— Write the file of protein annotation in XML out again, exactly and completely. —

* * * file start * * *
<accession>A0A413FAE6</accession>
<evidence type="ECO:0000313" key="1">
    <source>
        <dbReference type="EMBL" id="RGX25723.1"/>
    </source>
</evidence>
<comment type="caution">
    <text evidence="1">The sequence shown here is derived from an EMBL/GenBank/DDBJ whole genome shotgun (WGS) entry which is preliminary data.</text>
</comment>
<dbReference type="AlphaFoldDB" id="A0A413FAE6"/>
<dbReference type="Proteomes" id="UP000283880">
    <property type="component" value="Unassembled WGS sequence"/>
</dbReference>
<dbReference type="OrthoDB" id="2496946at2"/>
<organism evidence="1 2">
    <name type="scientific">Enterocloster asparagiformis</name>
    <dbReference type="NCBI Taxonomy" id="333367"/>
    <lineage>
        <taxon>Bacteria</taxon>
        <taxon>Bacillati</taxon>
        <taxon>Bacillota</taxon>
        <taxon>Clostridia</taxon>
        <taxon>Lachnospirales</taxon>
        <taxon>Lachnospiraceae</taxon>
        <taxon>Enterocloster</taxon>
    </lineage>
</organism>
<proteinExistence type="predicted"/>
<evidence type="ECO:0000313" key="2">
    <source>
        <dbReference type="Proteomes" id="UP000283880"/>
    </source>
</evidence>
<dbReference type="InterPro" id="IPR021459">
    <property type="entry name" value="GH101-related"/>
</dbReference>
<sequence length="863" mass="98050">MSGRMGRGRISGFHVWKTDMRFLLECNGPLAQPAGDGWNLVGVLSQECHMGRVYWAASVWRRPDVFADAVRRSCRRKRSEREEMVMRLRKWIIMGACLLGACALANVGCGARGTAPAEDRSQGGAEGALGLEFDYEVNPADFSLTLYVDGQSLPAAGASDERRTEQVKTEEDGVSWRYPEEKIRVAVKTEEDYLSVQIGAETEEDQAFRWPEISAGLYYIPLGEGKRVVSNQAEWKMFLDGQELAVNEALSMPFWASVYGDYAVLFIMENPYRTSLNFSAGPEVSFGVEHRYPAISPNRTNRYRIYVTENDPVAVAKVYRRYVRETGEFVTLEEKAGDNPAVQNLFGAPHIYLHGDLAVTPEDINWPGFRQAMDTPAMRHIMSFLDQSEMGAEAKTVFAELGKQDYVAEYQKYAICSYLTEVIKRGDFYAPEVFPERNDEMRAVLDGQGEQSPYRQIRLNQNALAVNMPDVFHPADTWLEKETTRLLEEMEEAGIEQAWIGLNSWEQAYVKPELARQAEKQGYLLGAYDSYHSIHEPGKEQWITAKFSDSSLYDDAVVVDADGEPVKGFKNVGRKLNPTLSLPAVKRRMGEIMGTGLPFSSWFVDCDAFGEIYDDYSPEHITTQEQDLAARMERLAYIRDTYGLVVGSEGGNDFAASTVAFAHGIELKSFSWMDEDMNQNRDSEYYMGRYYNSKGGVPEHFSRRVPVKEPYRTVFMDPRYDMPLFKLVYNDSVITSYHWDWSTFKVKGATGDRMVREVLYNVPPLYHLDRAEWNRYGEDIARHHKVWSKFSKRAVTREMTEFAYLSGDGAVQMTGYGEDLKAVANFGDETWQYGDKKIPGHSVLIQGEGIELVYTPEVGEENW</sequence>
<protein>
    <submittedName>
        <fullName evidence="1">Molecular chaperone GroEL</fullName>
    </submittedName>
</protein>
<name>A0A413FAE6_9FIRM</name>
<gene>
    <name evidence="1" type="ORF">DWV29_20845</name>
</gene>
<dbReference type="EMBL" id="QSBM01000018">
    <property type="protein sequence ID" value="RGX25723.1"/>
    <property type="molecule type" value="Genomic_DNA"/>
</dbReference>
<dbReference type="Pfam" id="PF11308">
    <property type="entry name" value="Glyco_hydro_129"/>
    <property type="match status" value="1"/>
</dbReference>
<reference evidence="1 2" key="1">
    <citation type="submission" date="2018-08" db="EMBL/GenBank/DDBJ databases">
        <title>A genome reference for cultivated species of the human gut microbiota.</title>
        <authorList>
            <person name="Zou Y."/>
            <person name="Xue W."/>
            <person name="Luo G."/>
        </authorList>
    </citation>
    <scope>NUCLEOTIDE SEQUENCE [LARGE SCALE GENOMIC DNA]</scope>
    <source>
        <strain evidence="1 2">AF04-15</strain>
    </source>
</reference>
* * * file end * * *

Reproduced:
<accession>A0A413FAE6</accession>
<evidence type="ECO:0000313" key="1">
    <source>
        <dbReference type="EMBL" id="RGX25723.1"/>
    </source>
</evidence>
<comment type="caution">
    <text evidence="1">The sequence shown here is derived from an EMBL/GenBank/DDBJ whole genome shotgun (WGS) entry which is preliminary data.</text>
</comment>
<dbReference type="AlphaFoldDB" id="A0A413FAE6"/>
<dbReference type="Proteomes" id="UP000283880">
    <property type="component" value="Unassembled WGS sequence"/>
</dbReference>
<dbReference type="OrthoDB" id="2496946at2"/>
<organism evidence="1 2">
    <name type="scientific">Enterocloster asparagiformis</name>
    <dbReference type="NCBI Taxonomy" id="333367"/>
    <lineage>
        <taxon>Bacteria</taxon>
        <taxon>Bacillati</taxon>
        <taxon>Bacillota</taxon>
        <taxon>Clostridia</taxon>
        <taxon>Lachnospirales</taxon>
        <taxon>Lachnospiraceae</taxon>
        <taxon>Enterocloster</taxon>
    </lineage>
</organism>
<proteinExistence type="predicted"/>
<evidence type="ECO:0000313" key="2">
    <source>
        <dbReference type="Proteomes" id="UP000283880"/>
    </source>
</evidence>
<dbReference type="InterPro" id="IPR021459">
    <property type="entry name" value="GH101-related"/>
</dbReference>
<sequence length="863" mass="98050">MSGRMGRGRISGFHVWKTDMRFLLECNGPLAQPAGDGWNLVGVLSQECHMGRVYWAASVWRRPDVFADAVRRSCRRKRSEREEMVMRLRKWIIMGACLLGACALANVGCGARGTAPAEDRSQGGAEGALGLEFDYEVNPADFSLTLYVDGQSLPAAGASDERRTEQVKTEEDGVSWRYPEEKIRVAVKTEEDYLSVQIGAETEEDQAFRWPEISAGLYYIPLGEGKRVVSNQAEWKMFLDGQELAVNEALSMPFWASVYGDYAVLFIMENPYRTSLNFSAGPEVSFGVEHRYPAISPNRTNRYRIYVTENDPVAVAKVYRRYVRETGEFVTLEEKAGDNPAVQNLFGAPHIYLHGDLAVTPEDINWPGFRQAMDTPAMRHIMSFLDQSEMGAEAKTVFAELGKQDYVAEYQKYAICSYLTEVIKRGDFYAPEVFPERNDEMRAVLDGQGEQSPYRQIRLNQNALAVNMPDVFHPADTWLEKETTRLLEEMEEAGIEQAWIGLNSWEQAYVKPELARQAEKQGYLLGAYDSYHSIHEPGKEQWITAKFSDSSLYDDAVVVDADGEPVKGFKNVGRKLNPTLSLPAVKRRMGEIMGTGLPFSSWFVDCDAFGEIYDDYSPEHITTQEQDLAARMERLAYIRDTYGLVVGSEGGNDFAASTVAFAHGIELKSFSWMDEDMNQNRDSEYYMGRYYNSKGGVPEHFSRRVPVKEPYRTVFMDPRYDMPLFKLVYNDSVITSYHWDWSTFKVKGATGDRMVREVLYNVPPLYHLDRAEWNRYGEDIARHHKVWSKFSKRAVTREMTEFAYLSGDGAVQMTGYGEDLKAVANFGDETWQYGDKKIPGHSVLIQGEGIELVYTPEVGEENW</sequence>
<protein>
    <submittedName>
        <fullName evidence="1">Molecular chaperone GroEL</fullName>
    </submittedName>
</protein>
<name>A0A413FAE6_9FIRM</name>
<gene>
    <name evidence="1" type="ORF">DWV29_20845</name>
</gene>
<dbReference type="EMBL" id="QSBM01000018">
    <property type="protein sequence ID" value="RGX25723.1"/>
    <property type="molecule type" value="Genomic_DNA"/>
</dbReference>
<dbReference type="Pfam" id="PF11308">
    <property type="entry name" value="Glyco_hydro_129"/>
    <property type="match status" value="1"/>
</dbReference>
<reference evidence="1 2" key="1">
    <citation type="submission" date="2018-08" db="EMBL/GenBank/DDBJ databases">
        <title>A genome reference for cultivated species of the human gut microbiota.</title>
        <authorList>
            <person name="Zou Y."/>
            <person name="Xue W."/>
            <person name="Luo G."/>
        </authorList>
    </citation>
    <scope>NUCLEOTIDE SEQUENCE [LARGE SCALE GENOMIC DNA]</scope>
    <source>
        <strain evidence="1 2">AF04-15</strain>
    </source>
</reference>